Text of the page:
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270374 dks <dks@t...> 2020‑04‑04 boxing of planes
Looking through my woodies, I came across a nice pair of snipe bills stamped J.
Miller 58 Grainger St. I was surprised to see the boxing is at right angles to
the length of the plane. As might be expected, the boxing has shrunk a little,
but there is otherwise no damage. I am wondering how unusual this is, as I don't
recall seeing planes with cross-grain orientation of the boxing.

Don, in preventive self-separation
270375 Bill Ghio 2020‑04‑04 Re: boxing of planes
> On Apr 4, 2020, at 12:39 PM, dks  wrote:
> 
> 
> Looking through my woodies, I came across a nice pair of snipe bills stamped
J. Miller 58 Grainger St. I was surprised to see the boxing is at right angles
to the length of the plane. As might be expected, the boxing has shrunk a
little, but there is otherwise no damage. I am wondering how unusual this is, as
I don't recall seeing planes with cross-grain orientation of the boxing.
> 

Standard procedure. The grain of the boxing should be at a slight angle such
that it slopes, at the top where it is inserted, towards the rear. This puts an
almost end grain against the molding being struck to prevent wear to te plane.

If this is the plane sole moving —>____________, then this is the boxing
\\\\\\\\\\\\\\

Bill
270376 "dks@t..." <dks@t...> 2020‑04‑04 Re: boxing of planes
Standard but not universal. I had a quick look at 18 boxed planes. Twelve are
clearly as you describe, set diagonally to the sole.. Two more may be, but are
too grundgy and small for me to say with confidence. One has grain that runs
parallel to the body. But the two snipe bills? Their boxing is definitely square
to the sole of the plane. So how unusual is that? 2 of 18 in this little sample
hoard, a pair by one maker.

FWIW
Don, still wondering how unusual it is

Stay home and save lives!

----- Original Message -----
From: "Bill Ghio" 
To: "dks" 
Cc: "OldTools List"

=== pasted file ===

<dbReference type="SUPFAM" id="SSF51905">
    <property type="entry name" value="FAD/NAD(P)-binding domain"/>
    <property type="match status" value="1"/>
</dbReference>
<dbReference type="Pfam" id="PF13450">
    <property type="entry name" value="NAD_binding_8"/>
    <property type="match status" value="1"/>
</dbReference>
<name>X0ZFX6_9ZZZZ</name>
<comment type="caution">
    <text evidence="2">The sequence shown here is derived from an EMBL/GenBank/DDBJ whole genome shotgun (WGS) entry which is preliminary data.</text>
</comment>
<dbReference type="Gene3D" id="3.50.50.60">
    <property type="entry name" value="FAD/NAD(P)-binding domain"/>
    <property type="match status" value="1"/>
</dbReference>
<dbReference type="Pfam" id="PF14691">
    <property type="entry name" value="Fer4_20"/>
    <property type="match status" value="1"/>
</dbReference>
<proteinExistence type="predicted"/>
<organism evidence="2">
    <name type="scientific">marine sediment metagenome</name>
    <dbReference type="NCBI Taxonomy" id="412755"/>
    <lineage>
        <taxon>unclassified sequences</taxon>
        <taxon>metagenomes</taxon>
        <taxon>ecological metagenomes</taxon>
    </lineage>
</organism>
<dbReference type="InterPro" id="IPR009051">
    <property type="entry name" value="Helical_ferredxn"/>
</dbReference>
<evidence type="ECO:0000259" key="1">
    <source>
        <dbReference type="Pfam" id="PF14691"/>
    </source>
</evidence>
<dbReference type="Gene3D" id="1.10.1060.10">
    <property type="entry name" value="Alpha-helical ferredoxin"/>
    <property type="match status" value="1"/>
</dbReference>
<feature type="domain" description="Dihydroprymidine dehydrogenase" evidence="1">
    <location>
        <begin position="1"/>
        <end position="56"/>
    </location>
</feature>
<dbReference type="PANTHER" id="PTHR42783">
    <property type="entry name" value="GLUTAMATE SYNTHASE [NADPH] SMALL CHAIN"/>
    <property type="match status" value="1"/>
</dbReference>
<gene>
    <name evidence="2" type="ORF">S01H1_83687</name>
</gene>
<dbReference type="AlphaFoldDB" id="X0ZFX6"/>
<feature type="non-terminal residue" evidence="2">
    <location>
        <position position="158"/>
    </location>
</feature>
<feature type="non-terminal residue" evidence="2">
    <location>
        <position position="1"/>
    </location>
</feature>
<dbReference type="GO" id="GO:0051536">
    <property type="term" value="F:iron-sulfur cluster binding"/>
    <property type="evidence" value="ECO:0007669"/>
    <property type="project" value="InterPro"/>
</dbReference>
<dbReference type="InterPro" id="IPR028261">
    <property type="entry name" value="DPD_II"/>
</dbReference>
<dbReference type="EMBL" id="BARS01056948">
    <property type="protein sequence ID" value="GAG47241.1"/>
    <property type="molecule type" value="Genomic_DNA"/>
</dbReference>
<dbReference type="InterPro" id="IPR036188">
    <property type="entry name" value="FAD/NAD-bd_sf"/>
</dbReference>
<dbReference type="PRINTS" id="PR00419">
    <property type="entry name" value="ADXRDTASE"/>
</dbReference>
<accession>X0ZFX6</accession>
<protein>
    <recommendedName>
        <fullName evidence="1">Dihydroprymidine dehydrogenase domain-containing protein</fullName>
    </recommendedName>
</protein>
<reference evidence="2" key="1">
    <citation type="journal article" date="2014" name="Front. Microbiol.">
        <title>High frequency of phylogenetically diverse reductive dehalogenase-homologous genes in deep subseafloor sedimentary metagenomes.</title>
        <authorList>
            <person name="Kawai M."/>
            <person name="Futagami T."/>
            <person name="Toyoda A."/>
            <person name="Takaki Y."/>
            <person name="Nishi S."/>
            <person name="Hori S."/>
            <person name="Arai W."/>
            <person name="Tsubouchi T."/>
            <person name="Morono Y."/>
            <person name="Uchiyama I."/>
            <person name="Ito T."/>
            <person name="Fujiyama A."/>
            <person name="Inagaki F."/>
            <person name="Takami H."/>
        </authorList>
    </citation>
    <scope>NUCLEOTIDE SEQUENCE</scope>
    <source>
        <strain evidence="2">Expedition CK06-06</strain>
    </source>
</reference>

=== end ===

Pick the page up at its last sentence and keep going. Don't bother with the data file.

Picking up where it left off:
Sent: Saturday, April 4, 2020 11:57:19 AM
Subject: Re: [OldTools] boxing of planes

> On Apr 4, 2020, at 12:39 PM, dks  wrote:
> 
> 
> Looking through my woodies, I came across a nice pair of snipe bills stamped
J. Miller 58 Grainger St. I was surprised to see the boxing is at right angles
to the length of the plane. As might be expected, the boxing has shrunk a
little, but there is otherwise no damage. I am wondering how unusual this is, as
I don't recall seeing planes with cross-grain orientation of the boxing.
> 

Standard procedure. The grain of the boxing should be at a slight angle such
that it slopes, at the top where it is inserted, towards the rear. This puts an
almost end grain against the molding being struck to prevent wear to te plane.

If this is the plane sole moving —>____________, then this is the boxing
\\\\\\\\\\\\\\

Bill
270377 gary may 2020‑04‑04 Re: boxing of planes
Don---
  When you say 'square' to the sole of the plane, do you mean 'perpendicular' or
'parallel'? Makes a huge difference, I believe. Boxwood's very stable, but still
shrinks a bit across the grain, and not at all---AFIK--- 'along' the grain
lengthwise. So, if the boxing's grain is parallel to its housing, there's a less
of a differential, I surmise. At hand here are two snipe bills and a couple of
fillisters, all laid in as Bill describes. A 'stick and rabbet' I've managed to
tame is boxed with all piece's grains running parallel to each other. There are
more I could look at, but they're quite out of reach...
  Seems like it might be the case that *any* boxing is better than no boxing.
                                          
                   Best to all galoots, everywhere, gam in OlyWA/USA


How horrible it is to have so many people killed!---And what a blessing one
cares for none of them!
Jane Austen 

    On Saturday, April 4, 2020, 12:58:24 PM PDT, dks@t...  wrote:  
 
 
Standard but not universal. I had a quick look at 18 boxed planes. Twelve are
clearly as you describe, set diagonally to the sole.. Two more may be, but are
too grundgy and small for me to say with confidence. One has grain that runs
parallel to the body. But the two snipe bills? Their boxing is definitely square
to the sole of the plane. So how unusual is that? 2 of 18 in this little sample
hoard, a pair by one maker.

FWIW
Don, still wondering how unusual it is

Stay home and save lives!

----- Original Message -----
From: "Bill Ghio" 
To: "dks" 
Cc: "OldTools List" 
Sent: Saturday, April 4, 2020 11:57:19 AM
Subject: Re: [OldTools] boxing of planes

> On Apr 4, 2020, at 12:39 PM, dks  wrote:
> 
>